July 12, 2013

Igoe Makes Quick Impact in International Debut

by Clare Lochary | LaxMagazine.com | Twitter

Kristin Igoe, the first B.C. alum to play for Team USA, had a goal and an assist in the tourney opener against England.
© JC Pinhiero

Midfielder Kristin Igoe is the first Boston College alum to make the U.S. women's senior team. She hopes she's not the last.

"I'm just proud to represent my country, and Boston College. I hope that helps them get recruitits and become a better program, and make more girls get to that next level," she said. "It's cool to be that inspiration and just to see that hard work pay off. A lot of people set goals that don't get achieved. To actually have that -- I set my goal to make the World Cup team and to have that happen is really fulfilling and makes me proud."

Igoe's international lacrosse career got off to a strong start with a 17-7 win over England in the Americans' opening game of the 2013 FIL Women's World Cup. Igoe finished with a goal and an assist. The assist came on a fun, fast-break play when goalie Devon Wills made a big stop and stormed up to the restraining line with English attackers in hot pursuit before dishing the ball to Igoe, who carried it into U.S. territory and then fed Katie Rowan, who scored.

"I think Devon was going a little faster than me, so I was trying to keep up with her. She's an amazing goalie, like a bullet out of the cage," Igoe said. "She made the pass and I had some room and Katie Rowan was open, so I fed her and she had a great finish."

With the possible exception of Wills, Igoe rarely struggles to keep up with anyone on the field. She is one of the fastest players on the team.

"She'll lull you into getting comfortable as a defender, and then will just blow by you and turn it on. Between the 30s, you can expect her to be the best," U.S. team captain Linsdey Munday said.

At Boston College, Igoe was a do-it-all player. The 2012 grad is the Eagles' all-time career goal leader (165) and finished her NCAA career in the top 5 of all of the school's career records list. For Team USA, she's more of a pure midfielder, with her focus firmly between the 30s.

"At BC, I had a bigger load on my shoulders. I had to do the scoring, mark up on defense, whereas on Team USA, the attack can score. I don't need to score five goals per game. I get balls, I get the ball over the line, and I get back on D," she said. "I love the ride. It's exhausting but fun because you know everyone's working their butts off to get it back, and it works. There are lots of doubles making the other team feel nervous. It's fun to put that pressure on."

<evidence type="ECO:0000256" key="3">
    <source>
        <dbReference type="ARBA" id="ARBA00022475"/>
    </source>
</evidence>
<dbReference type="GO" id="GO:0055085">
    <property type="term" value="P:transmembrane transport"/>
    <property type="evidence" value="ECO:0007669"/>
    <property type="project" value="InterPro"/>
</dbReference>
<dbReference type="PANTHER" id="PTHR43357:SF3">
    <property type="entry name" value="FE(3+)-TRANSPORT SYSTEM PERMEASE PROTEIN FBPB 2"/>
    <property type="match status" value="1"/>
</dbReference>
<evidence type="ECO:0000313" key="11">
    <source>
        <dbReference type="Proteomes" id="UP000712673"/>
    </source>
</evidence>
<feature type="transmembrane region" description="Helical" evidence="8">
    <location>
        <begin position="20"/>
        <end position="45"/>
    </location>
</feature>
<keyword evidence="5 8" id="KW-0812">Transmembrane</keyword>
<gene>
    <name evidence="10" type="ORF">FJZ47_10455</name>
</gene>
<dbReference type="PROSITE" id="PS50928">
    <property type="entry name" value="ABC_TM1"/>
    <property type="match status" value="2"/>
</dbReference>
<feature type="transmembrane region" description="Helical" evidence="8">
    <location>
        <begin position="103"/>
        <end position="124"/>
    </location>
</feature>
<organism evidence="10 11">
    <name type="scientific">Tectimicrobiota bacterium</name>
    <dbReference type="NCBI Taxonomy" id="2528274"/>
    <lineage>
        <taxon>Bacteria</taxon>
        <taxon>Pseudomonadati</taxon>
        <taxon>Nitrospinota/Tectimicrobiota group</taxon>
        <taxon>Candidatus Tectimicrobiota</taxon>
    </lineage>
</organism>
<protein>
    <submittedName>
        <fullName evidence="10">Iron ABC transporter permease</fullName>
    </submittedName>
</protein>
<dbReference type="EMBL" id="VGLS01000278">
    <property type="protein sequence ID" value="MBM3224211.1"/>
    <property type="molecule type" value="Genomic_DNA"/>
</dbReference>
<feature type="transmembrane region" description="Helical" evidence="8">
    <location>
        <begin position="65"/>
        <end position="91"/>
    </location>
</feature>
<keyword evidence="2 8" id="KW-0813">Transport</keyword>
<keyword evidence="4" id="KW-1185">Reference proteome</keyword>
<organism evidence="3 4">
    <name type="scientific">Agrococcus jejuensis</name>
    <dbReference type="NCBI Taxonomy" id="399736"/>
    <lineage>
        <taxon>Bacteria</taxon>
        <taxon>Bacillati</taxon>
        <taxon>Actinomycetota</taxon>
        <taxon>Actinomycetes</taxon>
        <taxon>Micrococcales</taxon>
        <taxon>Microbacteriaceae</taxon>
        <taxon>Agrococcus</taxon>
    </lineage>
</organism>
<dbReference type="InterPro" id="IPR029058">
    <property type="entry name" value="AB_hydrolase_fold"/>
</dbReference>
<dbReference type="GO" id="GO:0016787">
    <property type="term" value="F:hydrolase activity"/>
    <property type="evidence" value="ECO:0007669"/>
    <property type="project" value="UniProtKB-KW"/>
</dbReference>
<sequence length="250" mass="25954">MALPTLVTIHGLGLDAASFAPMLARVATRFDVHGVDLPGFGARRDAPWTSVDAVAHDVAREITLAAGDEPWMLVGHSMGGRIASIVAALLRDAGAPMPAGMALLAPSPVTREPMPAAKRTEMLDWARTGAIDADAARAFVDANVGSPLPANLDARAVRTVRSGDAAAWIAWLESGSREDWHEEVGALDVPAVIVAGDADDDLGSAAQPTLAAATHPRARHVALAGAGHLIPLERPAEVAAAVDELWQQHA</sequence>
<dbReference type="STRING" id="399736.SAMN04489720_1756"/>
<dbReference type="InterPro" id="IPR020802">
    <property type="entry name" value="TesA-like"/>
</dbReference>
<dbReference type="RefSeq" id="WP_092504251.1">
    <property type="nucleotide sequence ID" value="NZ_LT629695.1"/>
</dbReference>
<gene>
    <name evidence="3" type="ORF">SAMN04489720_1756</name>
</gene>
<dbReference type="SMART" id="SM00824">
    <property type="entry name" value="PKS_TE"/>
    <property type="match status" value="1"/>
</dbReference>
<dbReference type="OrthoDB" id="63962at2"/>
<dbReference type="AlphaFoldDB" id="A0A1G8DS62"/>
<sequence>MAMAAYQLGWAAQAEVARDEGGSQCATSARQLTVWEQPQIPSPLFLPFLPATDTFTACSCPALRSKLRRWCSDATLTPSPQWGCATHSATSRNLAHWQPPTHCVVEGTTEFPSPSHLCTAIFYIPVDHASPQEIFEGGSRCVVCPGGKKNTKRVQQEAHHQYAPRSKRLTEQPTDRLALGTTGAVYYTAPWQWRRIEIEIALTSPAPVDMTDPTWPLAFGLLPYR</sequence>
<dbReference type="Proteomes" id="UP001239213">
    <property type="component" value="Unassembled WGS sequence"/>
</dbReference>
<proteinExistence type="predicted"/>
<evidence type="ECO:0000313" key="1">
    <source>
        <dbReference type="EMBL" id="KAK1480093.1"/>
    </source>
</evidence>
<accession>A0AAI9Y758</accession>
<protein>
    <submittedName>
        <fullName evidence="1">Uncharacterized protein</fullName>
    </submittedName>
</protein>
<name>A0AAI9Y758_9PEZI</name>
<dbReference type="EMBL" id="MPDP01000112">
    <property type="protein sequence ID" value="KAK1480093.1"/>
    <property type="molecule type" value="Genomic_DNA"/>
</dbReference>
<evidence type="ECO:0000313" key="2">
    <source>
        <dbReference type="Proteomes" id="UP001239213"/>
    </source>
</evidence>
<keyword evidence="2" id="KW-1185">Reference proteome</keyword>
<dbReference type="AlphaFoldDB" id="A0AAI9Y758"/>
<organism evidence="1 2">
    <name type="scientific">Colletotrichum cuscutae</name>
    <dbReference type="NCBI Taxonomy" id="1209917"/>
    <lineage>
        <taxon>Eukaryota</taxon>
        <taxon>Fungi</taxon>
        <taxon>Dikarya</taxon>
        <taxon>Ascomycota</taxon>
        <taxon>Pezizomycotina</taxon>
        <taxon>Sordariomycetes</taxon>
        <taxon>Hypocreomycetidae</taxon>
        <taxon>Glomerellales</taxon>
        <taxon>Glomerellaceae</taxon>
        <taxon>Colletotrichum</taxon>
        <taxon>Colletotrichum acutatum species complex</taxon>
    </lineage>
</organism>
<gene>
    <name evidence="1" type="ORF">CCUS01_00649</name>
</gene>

Igoe can and will shoot, though, when opportunity presents itself.

"It seems like she has wings. She's not the one shooting the most, but she knows how to put it away," U.S. defender Holly Reilly said.

U. S. coach Ricky Fried was impressed with Igoe's speed, as well as her overall approach to the tryout process. In October 2012, the team participated in the annual Stars & Stripes event, playing against NCAA and international competition. Fried and his staff divided the team into two squads for the final day of the competition. One team -- the ostensible frontrunners -- got to play in the premier event, a televised ESPN game against FIL archrival Australia. The second team played Stanford in a game that was not televised. Igoe was on the second team.

"To her credit, in California, she wasn't play on that last day in the quote-unquote TV game but she didn't let that affect how she went out and played. She focused on the things that she needed to focus on to play at a higher level. The smaller things that she does I think go unnoticed by a lot of people," Fried said.

Igoe took her Stars & Stripes experience as a sign she need to buckle down even more.

"When you don't hear your name called for the TV game, you ask questions. So cut it out, work hard, show them the little things. I could have been really mad and played horribly, but I kinda let it go," she said.

After rededicating herself, Igoe had a great showing at Champion Challenge in January, and made the final selection to the 18-player roster. She spent the spring working as a substitute teacher and coaching the Franklin (Mass.) High School girls' varsity team to an 18-3 finish. She regularly jumped into drills alongside her players to stay in shape for Oshawa. Now the 2013 FIL Women's World Cup is underway, she's thrilled to be back on the field alongside her Team USA teammates.

"I think on Team USA, there's 18 people who are totally, 100 percent committed, who will do anything. They love, love, love lacrosse," Igoe said. "I know every person on Team USA is like me. Loves lacrosse, loves putting in the work."

In Oshawa, Igoe has been delighted to find there's an even wider world of women who are passionate about the game. A friend from Igoe's hometown of Framingham, Massachusetts, Devin O'Leary, played at Stonehill College and is now a midfielder for Team Ireland. She even found a current Boston College student, Grace Son, playing for Team Korea.

"It's a small world, and we all love lacrosse," she said. 


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